Harvey’s other meteorological record, and other tropical threats

Wednesday, 2pm CT—Anyone who walked outside on Tuesday evening—and it sure did feel almost spiritual to see the sun, didn’t it?—surely also felt the comfortable temperatures outside. It was, in fact, amazingly cool during the height of Harvey. High temperatures on Sunday (77 degrees), Monday (74) and Tuesday (75) were uncharacteristic to say the least. They were, in fact, record setting.

I checked in with Brian Brettschneider (@climatologist49 on Twitter, and a fun follow), and he came up with the following table. In it, we can see that Monday’s high temperature tied August 25, 1966 as the coolest day in the entire month of August, in Houston, in more than 120 years of records. Tuesday’s high tied for third.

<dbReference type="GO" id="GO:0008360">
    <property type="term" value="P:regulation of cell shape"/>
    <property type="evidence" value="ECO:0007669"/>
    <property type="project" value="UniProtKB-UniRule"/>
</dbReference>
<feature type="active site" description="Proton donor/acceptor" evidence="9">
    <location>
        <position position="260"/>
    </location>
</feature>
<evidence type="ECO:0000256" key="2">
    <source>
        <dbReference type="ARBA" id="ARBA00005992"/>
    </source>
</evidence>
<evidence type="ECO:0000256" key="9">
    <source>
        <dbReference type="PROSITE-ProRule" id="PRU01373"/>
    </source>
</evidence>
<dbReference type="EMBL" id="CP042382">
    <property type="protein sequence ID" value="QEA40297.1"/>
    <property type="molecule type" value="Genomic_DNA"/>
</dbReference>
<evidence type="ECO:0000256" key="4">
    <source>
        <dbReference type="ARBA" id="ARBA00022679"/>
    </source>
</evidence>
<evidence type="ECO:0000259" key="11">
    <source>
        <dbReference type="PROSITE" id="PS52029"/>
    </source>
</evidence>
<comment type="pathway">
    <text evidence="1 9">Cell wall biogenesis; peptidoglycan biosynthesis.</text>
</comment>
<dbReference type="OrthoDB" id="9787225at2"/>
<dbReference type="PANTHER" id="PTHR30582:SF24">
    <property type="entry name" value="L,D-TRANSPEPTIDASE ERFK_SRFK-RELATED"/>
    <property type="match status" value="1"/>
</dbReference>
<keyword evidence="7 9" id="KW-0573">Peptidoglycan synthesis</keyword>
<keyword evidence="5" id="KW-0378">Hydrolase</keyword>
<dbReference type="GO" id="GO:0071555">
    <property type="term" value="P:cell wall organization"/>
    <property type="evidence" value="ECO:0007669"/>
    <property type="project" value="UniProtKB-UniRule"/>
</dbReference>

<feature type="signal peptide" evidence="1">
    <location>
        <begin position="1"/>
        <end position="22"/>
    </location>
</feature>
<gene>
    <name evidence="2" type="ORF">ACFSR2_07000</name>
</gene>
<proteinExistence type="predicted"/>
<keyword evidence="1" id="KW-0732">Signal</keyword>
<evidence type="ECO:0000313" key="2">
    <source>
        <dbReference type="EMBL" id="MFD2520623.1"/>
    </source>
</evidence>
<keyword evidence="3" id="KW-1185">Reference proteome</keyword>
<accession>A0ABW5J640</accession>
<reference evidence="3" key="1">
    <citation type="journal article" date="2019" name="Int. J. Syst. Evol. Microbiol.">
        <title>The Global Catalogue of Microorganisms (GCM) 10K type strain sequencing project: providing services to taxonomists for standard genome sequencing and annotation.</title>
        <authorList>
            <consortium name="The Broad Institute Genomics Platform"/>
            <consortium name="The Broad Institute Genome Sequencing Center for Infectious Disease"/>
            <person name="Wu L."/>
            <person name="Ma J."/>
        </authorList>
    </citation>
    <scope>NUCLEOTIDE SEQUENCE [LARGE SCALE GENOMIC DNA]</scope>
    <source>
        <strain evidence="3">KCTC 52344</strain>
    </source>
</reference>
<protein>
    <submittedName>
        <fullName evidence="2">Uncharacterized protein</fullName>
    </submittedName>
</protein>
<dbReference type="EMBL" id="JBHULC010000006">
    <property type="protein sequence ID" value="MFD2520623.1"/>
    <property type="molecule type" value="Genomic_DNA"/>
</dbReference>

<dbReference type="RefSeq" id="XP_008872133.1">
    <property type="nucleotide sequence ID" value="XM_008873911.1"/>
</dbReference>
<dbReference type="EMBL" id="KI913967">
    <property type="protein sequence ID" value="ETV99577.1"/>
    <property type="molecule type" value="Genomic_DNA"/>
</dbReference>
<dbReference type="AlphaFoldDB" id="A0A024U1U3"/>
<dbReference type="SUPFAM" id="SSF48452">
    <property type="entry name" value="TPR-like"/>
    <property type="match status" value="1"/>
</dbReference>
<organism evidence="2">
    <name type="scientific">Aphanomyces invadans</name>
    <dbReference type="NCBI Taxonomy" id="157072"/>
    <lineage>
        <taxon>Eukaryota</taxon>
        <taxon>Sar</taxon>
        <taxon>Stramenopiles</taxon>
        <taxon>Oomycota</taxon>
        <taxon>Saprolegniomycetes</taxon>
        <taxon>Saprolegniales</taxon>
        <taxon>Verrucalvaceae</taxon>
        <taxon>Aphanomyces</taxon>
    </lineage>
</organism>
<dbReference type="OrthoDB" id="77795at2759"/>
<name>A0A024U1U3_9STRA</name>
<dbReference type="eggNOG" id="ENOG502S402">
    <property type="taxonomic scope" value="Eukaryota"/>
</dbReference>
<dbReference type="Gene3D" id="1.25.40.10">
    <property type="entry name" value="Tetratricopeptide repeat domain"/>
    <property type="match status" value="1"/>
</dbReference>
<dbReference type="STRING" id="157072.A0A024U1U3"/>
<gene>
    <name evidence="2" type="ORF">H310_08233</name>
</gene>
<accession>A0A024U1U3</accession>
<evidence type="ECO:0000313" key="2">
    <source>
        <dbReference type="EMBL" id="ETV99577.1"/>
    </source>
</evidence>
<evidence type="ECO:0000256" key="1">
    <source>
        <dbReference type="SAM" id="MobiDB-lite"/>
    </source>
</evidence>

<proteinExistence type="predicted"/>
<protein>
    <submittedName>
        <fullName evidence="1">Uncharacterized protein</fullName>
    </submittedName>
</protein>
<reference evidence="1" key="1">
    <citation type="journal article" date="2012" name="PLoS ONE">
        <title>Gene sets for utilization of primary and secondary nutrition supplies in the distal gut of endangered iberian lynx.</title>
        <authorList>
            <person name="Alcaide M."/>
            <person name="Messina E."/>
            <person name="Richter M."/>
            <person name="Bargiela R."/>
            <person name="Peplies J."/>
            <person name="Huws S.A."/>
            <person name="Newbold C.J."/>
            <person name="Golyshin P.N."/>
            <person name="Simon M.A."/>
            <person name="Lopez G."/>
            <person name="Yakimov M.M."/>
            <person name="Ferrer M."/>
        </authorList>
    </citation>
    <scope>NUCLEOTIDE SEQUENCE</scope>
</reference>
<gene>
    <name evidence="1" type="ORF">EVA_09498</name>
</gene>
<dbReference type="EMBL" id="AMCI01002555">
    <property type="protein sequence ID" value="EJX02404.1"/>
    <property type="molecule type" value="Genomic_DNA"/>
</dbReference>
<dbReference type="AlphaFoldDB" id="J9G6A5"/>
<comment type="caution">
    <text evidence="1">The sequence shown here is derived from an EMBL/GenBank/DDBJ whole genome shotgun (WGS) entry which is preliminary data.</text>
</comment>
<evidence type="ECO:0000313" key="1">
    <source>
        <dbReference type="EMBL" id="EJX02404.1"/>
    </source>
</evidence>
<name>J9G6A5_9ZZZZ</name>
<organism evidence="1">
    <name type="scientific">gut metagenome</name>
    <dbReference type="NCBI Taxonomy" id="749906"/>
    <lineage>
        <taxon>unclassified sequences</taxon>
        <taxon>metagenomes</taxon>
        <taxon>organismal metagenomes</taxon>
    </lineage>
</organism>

All time low maximum temperatures for August days in Houston. (Brian Brettschneider)

Brian believes the 1966 high temperature of 74 degrees was caused by an early cold front, with lower dewpoints, cloud cover, and an overcast day. This Monday’s cooler temperatures were, of course, caused by Harvey, which by that point was drawing northerly winds into Houston, and along with cooler air, this somewhat drier northerly air also allowed for evaporative cooling as the rains fell. This was the only nice thing about Harvey.

The tropics

We’ve continued to get questions about the tropics, which as we’re in the heart of the Atlantic hurricane season remain quite active. While we have some mild concerns about this, it’s nothing we feel like you should be worrying about too much. Here’s the 1pm CT outlook from the National Hurricane Center:

Five-day graphical tropics outlook. (National Hurricane Center)